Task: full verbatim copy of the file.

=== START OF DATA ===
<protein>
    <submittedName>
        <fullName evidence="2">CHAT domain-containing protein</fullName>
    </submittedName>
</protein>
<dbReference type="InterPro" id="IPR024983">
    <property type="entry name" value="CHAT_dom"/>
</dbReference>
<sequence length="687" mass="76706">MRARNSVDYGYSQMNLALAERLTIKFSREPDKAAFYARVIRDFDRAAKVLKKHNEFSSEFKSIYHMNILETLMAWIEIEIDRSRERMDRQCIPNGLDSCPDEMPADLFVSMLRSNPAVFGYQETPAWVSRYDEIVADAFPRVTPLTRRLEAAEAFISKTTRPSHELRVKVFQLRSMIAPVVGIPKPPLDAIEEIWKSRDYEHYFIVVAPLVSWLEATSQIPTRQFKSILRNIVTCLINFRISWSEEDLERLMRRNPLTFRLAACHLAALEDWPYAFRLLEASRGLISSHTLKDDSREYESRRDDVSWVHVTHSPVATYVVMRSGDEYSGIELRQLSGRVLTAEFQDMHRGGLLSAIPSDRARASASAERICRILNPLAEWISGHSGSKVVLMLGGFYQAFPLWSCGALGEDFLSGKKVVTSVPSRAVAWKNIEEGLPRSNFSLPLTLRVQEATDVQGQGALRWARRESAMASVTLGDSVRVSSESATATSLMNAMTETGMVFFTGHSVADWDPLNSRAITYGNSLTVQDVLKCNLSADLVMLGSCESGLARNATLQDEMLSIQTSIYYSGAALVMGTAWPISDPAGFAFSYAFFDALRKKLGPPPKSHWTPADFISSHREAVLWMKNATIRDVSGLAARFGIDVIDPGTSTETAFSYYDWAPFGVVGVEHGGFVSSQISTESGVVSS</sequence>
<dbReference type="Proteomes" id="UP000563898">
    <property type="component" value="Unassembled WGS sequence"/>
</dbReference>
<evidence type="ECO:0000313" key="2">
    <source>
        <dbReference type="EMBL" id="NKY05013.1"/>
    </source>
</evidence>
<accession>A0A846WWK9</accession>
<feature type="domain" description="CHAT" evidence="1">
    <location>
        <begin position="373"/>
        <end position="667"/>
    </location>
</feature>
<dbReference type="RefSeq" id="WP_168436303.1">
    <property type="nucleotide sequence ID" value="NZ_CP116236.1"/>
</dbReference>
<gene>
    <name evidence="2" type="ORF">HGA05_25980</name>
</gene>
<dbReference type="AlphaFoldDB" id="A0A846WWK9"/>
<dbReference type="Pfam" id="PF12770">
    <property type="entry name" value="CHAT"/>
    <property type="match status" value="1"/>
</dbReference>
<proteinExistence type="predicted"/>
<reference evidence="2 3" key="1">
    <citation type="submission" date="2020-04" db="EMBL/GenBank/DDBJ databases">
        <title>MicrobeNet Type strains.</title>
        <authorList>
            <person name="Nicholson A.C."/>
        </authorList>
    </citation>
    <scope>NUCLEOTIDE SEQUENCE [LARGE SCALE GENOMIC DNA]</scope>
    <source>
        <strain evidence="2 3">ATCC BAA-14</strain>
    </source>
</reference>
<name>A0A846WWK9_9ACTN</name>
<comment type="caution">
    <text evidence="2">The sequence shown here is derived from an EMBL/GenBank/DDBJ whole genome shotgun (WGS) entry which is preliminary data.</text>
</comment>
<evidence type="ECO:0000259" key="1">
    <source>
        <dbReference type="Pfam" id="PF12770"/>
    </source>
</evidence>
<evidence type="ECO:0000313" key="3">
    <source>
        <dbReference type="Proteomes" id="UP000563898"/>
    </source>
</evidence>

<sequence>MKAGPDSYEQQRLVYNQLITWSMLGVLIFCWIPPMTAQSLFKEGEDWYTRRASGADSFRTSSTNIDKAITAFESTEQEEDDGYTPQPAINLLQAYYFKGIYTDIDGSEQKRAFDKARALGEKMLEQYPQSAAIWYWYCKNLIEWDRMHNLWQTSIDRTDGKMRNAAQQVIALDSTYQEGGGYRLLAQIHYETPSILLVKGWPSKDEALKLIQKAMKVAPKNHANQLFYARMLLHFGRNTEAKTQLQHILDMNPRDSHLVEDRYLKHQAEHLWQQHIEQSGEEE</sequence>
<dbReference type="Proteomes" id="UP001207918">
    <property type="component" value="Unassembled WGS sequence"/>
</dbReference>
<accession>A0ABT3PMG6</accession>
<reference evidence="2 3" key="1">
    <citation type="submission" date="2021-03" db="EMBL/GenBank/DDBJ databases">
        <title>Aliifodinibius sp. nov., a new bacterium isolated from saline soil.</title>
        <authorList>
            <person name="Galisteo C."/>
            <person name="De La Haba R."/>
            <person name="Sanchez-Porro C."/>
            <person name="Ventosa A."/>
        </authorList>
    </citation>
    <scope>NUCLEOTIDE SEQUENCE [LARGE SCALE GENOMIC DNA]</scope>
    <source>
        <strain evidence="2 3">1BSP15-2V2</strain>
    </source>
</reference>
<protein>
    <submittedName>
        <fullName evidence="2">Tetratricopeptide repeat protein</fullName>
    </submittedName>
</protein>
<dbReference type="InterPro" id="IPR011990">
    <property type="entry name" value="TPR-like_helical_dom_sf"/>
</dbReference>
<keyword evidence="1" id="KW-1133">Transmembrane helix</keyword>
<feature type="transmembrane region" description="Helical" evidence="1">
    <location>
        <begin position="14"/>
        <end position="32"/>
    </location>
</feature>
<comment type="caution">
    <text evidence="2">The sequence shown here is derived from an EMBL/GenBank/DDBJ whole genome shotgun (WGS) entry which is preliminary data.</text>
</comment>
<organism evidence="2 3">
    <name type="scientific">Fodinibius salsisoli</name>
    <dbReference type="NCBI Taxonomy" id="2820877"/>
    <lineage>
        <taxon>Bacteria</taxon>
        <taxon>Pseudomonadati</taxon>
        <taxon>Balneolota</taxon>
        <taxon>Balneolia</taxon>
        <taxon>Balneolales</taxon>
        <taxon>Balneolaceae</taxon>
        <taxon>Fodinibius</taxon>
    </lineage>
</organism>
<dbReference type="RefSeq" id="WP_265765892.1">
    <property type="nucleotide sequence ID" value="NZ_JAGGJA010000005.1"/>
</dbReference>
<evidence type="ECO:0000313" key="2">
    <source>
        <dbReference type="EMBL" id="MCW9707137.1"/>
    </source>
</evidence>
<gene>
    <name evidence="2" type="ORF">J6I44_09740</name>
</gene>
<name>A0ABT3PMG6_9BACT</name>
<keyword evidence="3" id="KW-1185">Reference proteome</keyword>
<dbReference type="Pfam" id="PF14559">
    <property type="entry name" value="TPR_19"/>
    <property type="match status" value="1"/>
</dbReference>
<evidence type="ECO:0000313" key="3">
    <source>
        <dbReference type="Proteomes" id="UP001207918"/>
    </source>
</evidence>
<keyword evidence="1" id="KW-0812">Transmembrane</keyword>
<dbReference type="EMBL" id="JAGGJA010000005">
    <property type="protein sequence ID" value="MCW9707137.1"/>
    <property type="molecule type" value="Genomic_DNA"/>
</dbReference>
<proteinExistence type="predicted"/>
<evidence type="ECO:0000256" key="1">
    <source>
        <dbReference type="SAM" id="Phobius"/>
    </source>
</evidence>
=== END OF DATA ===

<protein>
    <submittedName>
        <fullName evidence="2">CHAT domain-containing protein</fullName>
    </submittedName>
</protein>
<dbReference type="InterPro" id="IPR024983">
    <property type="entry name" value="CHAT_dom"/>
</dbReference>
<sequence length="687" mass="76706">MRARNSVDYGYSQMNLALAERLTIKFSREPDKAAFYARVIRDFDRAAKVLKKHNEFSSEFKSIYHMNILETLMAWIEIEIDRSRERMDRQCIPNGLDSCPDEMPADLFVSMLRSNPAVFGYQETPAWVSRYDEIVADAFPRVTPLTRRLEAAEAFISKTTRPSHELRVKVFQLRSMIAPVVGIPKPPLDAIEEIWKSRDYEHYFIVVAPLVSWLEATSQIPTRQFKSILRNIVTCLINFRISWSEEDLERLMRRNPLTFRLAACHLAALEDWPYAFRLLEASRGLISSHTLKDDSREYESRRDDVSWVHVTHSPVATYVVMRSGDEYSGIELRQLSGRVLTAEFQDMHRGGLLSAIPSDRARASASAERICRILNPLAEWISGHSGSKVVLMLGGFYQAFPLWSCGALGEDFLSGKKVVTSVPSRAVAWKNIEEGLPRSNFSLPLTLRVQEATDVQGQGALRWARRESAMASVTLGDSVRVSSESATATSLMNAMTETGMVFFTGHSVADWDPLNSRAITYGNSLTVQDVLKCNLSADLVMLGSCESGLARNATLQDEMLSIQTSIYYSGAALVMGTAWPISDPAGFAFSYAFFDALRKKLGPPPKSHWTPADFISSHREAVLWMKNATIRDVSGLAARFGIDVIDPGTSTETAFSYYDWAPFGVVGVEHGGFVSSQISTESGVVSS</sequence>
<dbReference type="Proteomes" id="UP000563898">
    <property type="component" value="Unassembled WGS sequence"/>
</dbReference>
<evidence type="ECO:0000313" key="2">
    <source>
        <dbReference type="EMBL" id="NKY05013.1"/>
    </source>
</evidence>
<accession>A0A846WWK9</accession>
<feature type="domain" description="CHAT" evidence="1">
    <location>
        <begin position="373"/>
        <end position="667"/>
    </location>
</feature>
<dbReference type="RefSeq" id="WP_168436303.1">
    <property type="nucleotide sequence ID" value="NZ_CP116236.1"/>
</dbReference>
<gene>
    <name evidence="2" type="ORF">HGA05_25980</name>
</gene>
<dbReference type="AlphaFoldDB" id="A0A846WWK9"/>
<dbReference type="Pfam" id="PF12770">
    <property type="entry name" value="CHAT"/>
    <property type="match status" value="1"/>
</dbReference>
<proteinExistence type="predicted"/>
<reference evidence="2 3" key="1">
    <citation type="submission" date="2020-04" db="EMBL/GenBank/DDBJ databases">
        <title>MicrobeNet Type strains.</title>
        <authorList>
            <person name="Nicholson A.C."/>
        </authorList>
    </citation>
    <scope>NUCLEOTIDE SEQUENCE [LARGE SCALE GENOMIC DNA]</scope>
    <source>
        <strain evidence="2 3">ATCC BAA-14</strain>
    </source>
</reference>
<name>A0A846WWK9_9ACTN</name>
<comment type="caution">
    <text evidence="2">The sequence shown here is derived from an EMBL/GenBank/DDBJ whole genome shotgun (WGS) entry which is preliminary data.</text>
</comment>
<evidence type="ECO:0000259" key="1">
    <source>
        <dbReference type="Pfam" id="PF12770"/>
    </source>
</evidence>
<evidence type="ECO:0000313" key="3">
    <source>
        <dbReference type="Proteomes" id="UP000563898"/>
    </source>
</evidence>

<sequence>MKAGPDSYEQQRLVYNQLITWSMLGVLIFCWIPPMTAQSLFKEGEDWYTRRASGADSFRTSSTNIDKAITAFESTEQEEDDGYTPQPAINLLQAYYFKGIYTDIDGSEQKRAFDKARALGEKMLEQYPQSAAIWYWYCKNLIEWDRMHNLWQTSIDRTDGKMRNAAQQVIALDSTYQEGGGYRLLAQIHYETPSILLVKGWPSKDEALKLIQKAMKVAPKNHANQLFYARMLLHFGRNTEAKTQLQHILDMNPRDSHLVEDRYLKHQAEHLWQQHIEQSGEEE</sequence>
<dbReference type="Proteomes" id="UP001207918">
    <property type="component" value="Unassembled WGS sequence"/>
</dbReference>
<accession>A0ABT3PMG6</accession>
<reference evidence="2 3" key="1">
    <citation type="submission" date="2021-03" db="EMBL/GenBank/DDBJ databases">
        <title>Aliifodinibius sp. nov., a new bacterium isolated from saline soil.</title>
        <authorList>
            <person name="Galisteo C."/>
            <person name="De La Haba R."/>
            <person name="Sanchez-Porro C."/>
            <person name="Ventosa A."/>
        </authorList>
    </citation>
    <scope>NUCLEOTIDE SEQUENCE [LARGE SCALE GENOMIC DNA]</scope>
    <source>
        <strain evidence="2 3">1BSP15-2V2</strain>
    </source>
</reference>
<protein>
    <submittedName>
        <fullName evidence="2">Tetratricopeptide repeat protein</fullName>
    </submittedName>
</protein>
<dbReference type="InterPro" id="IPR011990">
    <property type="entry name" value="TPR-like_helical_dom_sf"/>
</dbReference>
<keyword evidence="1" id="KW-1133">Transmembrane helix</keyword>
<feature type="transmembrane region" description="Helical" evidence="1">
    <location>
        <begin position="14"/>
        <end position="32"/>
    </location>
</feature>
<comment type="caution">
    <text evidence="2">The sequence shown here is derived from an EMBL/GenBank/DDBJ whole genome shotgun (WGS) entry which is preliminary data.</text>
</comment>
<organism evidence="2 3">
    <name type="scientific">Fodinibius salsisoli</name>
    <dbReference type="NCBI Taxonomy" id="2820877"/>
    <lineage>
        <taxon>Bacteria</taxon>
        <taxon>Pseudomonadati</taxon>
        <taxon>Balneolota</taxon>
        <taxon>Balneolia</taxon>
        <taxon>Balneolales</taxon>
        <taxon>Balneolaceae</taxon>
        <taxon>Fodinibius</taxon>
    </lineage>
</organism>
<dbReference type="RefSeq" id="WP_265765892.1">
    <property type="nucleotide sequence ID" value="NZ_JAGGJA010000005.1"/>
</dbReference>
<evidence type="ECO:0000313" key="2">
    <source>
        <dbReference type="EMBL" id="MCW9707137.1"/>
    </source>
</evidence>
<gene>
    <name evidence="2" type="ORF">J6I44_09740</name>
</gene>
<name>A0ABT3PMG6_9BACT</name>
<keyword evidence="3" id="KW-1185">Reference proteome</keyword>
<dbReference type="Pfam" id="PF14559">
    <property type="entry name" value="TPR_19"/>
    <property type="match status" value="1"/>
</dbReference>
<evidence type="ECO:0000313" key="3">
    <source>
        <dbReference type="Proteomes" id="UP001207918"/>
    </source>
</evidence>
<keyword evidence="1" id="KW-0812">Transmembrane</keyword>
<dbReference type="EMBL" id="JAGGJA010000005">
    <property type="protein sequence ID" value="MCW9707137.1"/>
    <property type="molecule type" value="Genomic_DNA"/>
</dbReference>
<proteinExistence type="predicted"/>
<evidence type="ECO:0000256" key="1">
    <source>
        <dbReference type="SAM" id="Phobius"/>
    </source>
</evidence>